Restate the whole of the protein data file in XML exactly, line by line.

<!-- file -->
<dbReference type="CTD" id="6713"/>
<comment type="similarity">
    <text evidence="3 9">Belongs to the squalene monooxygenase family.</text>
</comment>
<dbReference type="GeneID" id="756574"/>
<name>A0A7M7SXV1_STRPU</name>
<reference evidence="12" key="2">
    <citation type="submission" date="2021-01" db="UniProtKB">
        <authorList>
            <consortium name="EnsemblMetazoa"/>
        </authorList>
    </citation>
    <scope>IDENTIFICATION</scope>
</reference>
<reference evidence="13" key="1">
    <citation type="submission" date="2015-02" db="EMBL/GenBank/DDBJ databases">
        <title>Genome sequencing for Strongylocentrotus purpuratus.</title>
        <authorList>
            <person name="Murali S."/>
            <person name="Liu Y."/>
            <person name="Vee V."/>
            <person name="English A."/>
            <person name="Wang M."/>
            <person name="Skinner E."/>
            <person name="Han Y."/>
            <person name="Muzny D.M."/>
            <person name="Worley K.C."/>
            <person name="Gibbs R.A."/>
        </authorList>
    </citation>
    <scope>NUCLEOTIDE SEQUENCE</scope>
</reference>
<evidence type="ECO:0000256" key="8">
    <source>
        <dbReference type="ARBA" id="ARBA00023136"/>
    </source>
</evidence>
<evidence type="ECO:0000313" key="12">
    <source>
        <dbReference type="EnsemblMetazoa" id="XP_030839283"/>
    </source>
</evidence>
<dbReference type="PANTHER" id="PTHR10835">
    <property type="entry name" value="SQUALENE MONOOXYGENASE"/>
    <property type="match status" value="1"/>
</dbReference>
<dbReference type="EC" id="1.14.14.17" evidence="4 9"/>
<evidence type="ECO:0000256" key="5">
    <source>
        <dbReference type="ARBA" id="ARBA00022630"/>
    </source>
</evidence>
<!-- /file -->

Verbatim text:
<dbReference type="CTD" id="6713"/>
<comment type="similarity">
    <text evidence="3 9">Belongs to the squalene monooxygenase family.</text>
</comment>
<dbReference type="GeneID" id="756574"/>
<name>A0A7M7SXV1_STRPU</name>
<reference evidence="12" key="2">
    <citation type="submission" date="2021-01" db="UniProtKB">
        <authorList>
            <consortium name="EnsemblMetazoa"/>
        </authorList>
    </citation>
    <scope>IDENTIFICATION</scope>
</reference>
<reference evidence="13" key="1">
    <citation type="submission" date="2015-02" db="EMBL/GenBank/DDBJ databases">
        <title>Genome sequencing for Strongylocentrotus purpuratus.</title>
        <authorList>
            <person name="Murali S."/>
            <person name="Liu Y."/>
            <person name="Vee V."/>
            <person name="English A."/>
            <person name="Wang M."/>
            <person name="Skinner E."/>
            <person name="Han Y."/>
            <person name="Muzny D.M."/>
            <person name="Worley K.C."/>
            <person name="Gibbs R.A."/>
        </authorList>
    </citation>
    <scope>NUCLEOTIDE SEQUENCE</scope>
</reference>
<evidence type="ECO:0000256" key="8">
    <source>
        <dbReference type="ARBA" id="ARBA00023136"/>
    </source>
</evidence>
<evidence type="ECO:0000313" key="12">
    <source>
        <dbReference type="EnsemblMetazoa" id="XP_030839283"/>
    </source>
</evidence>
<dbReference type="PANTHER" id="PTHR10835">
    <property type="entry name" value="SQUALENE MONOOXYGENASE"/>
    <property type="match status" value="1"/>
</dbReference>
<dbReference type="EC" id="1.14.14.17" evidence="4 9"/>
<evidence type="ECO:0000256" key="5">
    <source>
        <dbReference type="ARBA" id="ARBA00022630"/>
    </source>
</evidence>